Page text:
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A film claims to solve the mystery of Amelia Earhart's fate

Associated Press logo Associated Press 7/5/2017 By FRAZIER MOORE, AP Television Writer
FILE - In this June 6, 1937, file photo, Amelia Earhart, the American airwoman who is flying round the world for fun, arrived at Port Natal, Brazil, and took off on her 2,240-mile flight across the South Atlantic to Dakar, Africa. A new documentary "Amelia Earhart: The Lost Evidence," which airs Sunday, July 9, 2017, on the History channel, proposes Earhart didn't die without a trace 80 years ago. Instead, the film argues that she and her navigator Fred Noonan crash-landed in the Japanese-held Marshall Islands, were picked up by Japanese military and that Earhart was taken prisoner. (AP Photo, File) © The Associated Press FILE - In this June 6, 1937, file photo, Amelia Earhart, the American airwoman who is flying round the world for fun, arrived at Port Natal, Brazil, and took off on her 2,240-mile flight across the South Atlantic to Dakar, Africa. A new documentary "Amelia Earhart: The Lost Evidence," which airs Sunday, July 9, 2017, on the History channel, proposes Earhart didn't die without a trace 80 years ago. Instead, the film argues that she and her navigator Fred Noonan crash-landed in the Japanese-held Marshall Islands, were picked up by Japanese military and that Earhart was taken prisoner. (AP Photo, File)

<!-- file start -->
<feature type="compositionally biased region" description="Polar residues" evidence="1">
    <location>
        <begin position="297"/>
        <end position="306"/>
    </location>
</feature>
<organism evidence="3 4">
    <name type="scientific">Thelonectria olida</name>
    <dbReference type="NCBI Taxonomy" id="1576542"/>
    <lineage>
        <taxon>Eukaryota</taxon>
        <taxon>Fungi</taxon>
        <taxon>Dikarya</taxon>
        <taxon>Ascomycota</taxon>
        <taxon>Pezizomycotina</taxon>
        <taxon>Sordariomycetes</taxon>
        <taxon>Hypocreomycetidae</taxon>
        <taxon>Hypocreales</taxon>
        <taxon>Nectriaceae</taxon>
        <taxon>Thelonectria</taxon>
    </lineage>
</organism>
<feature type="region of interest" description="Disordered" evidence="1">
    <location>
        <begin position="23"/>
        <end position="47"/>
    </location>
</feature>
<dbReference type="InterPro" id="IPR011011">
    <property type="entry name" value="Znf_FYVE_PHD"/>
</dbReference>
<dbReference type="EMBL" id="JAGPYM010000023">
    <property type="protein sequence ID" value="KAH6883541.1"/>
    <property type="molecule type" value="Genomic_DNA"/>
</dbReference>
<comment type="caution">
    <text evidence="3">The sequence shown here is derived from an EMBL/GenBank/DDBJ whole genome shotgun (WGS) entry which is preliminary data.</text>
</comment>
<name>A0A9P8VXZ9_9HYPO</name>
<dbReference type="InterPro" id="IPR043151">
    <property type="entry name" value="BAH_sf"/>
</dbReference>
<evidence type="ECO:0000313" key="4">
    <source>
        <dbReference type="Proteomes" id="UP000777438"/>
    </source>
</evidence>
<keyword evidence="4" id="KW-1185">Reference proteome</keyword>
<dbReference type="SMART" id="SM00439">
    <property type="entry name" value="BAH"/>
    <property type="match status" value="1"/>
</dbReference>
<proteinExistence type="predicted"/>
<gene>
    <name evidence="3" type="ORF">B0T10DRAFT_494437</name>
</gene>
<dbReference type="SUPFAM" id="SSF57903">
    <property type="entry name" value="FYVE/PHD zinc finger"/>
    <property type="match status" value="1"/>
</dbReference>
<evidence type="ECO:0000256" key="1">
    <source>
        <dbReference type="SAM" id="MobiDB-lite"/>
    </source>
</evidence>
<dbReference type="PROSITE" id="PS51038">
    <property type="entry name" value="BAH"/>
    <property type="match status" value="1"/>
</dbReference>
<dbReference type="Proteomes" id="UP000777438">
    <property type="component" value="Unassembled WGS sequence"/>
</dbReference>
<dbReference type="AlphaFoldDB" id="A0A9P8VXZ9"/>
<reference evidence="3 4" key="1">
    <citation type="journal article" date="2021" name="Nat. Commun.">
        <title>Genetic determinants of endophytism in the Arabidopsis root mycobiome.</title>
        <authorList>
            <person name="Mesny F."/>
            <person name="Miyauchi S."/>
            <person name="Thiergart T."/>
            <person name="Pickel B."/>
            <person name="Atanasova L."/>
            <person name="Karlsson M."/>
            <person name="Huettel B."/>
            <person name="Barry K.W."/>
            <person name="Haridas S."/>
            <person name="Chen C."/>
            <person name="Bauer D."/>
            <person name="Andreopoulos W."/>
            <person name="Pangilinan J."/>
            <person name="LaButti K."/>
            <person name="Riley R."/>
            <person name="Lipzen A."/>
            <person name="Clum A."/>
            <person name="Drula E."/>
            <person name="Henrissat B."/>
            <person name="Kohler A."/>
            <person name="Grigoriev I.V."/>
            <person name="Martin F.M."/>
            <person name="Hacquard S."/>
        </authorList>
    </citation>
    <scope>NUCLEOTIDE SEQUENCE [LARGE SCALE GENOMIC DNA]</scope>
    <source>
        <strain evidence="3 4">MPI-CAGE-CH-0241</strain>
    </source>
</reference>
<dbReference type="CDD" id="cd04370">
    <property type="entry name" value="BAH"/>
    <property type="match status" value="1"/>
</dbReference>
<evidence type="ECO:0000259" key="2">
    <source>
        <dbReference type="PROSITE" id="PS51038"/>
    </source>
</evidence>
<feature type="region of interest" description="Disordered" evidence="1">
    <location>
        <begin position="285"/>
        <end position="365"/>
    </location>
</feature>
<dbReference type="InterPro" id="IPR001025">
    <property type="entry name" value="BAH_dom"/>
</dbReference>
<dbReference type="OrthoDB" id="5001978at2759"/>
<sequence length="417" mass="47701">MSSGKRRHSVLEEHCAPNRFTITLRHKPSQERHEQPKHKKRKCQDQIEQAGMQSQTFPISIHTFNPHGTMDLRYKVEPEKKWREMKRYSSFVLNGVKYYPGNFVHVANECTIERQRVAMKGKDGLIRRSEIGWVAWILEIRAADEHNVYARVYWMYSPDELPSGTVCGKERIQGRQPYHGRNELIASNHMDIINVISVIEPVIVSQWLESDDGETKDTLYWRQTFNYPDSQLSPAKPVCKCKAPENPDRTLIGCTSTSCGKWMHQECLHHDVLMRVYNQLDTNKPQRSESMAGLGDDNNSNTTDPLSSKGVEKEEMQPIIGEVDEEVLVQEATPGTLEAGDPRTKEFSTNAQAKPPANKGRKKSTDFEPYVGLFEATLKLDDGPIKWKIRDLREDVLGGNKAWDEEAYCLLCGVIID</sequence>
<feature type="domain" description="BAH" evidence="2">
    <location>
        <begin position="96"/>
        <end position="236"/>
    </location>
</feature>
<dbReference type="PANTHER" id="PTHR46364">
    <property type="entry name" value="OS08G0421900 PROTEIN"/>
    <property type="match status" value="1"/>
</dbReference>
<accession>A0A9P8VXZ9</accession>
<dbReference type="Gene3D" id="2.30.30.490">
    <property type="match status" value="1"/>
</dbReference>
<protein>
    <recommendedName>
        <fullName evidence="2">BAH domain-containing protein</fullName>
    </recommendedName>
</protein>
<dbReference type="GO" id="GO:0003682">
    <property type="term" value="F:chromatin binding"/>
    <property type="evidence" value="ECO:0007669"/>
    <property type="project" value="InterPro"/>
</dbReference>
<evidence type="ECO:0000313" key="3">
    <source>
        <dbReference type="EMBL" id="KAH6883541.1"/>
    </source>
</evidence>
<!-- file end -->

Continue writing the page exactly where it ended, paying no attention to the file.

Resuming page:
NEW YORK (AP) — A new documentary proposes that pioneering aviator Amelia Earhart didn't die without a trace 80 years ago this month.

Instead, the film argues that she and her navigator Fred Noonan crash-landed in the Japanese-held Marshall Islands, were picked up by Japanese military and that Earhart was taken prisoner.

The film also proposes that the United States government knew of her whereabouts and did nothing to rescue her.

The disappearance of Earhart and Noonan in July 1937 has gained legendary status among the age's unsolved mysteries. By then she had already logged numerous aviation feats, including that of being the first woman to fly solo across the Atlantic Ocean.

"Amelia Earhart: The Lost Evidence" airs Sunday on the History channel.

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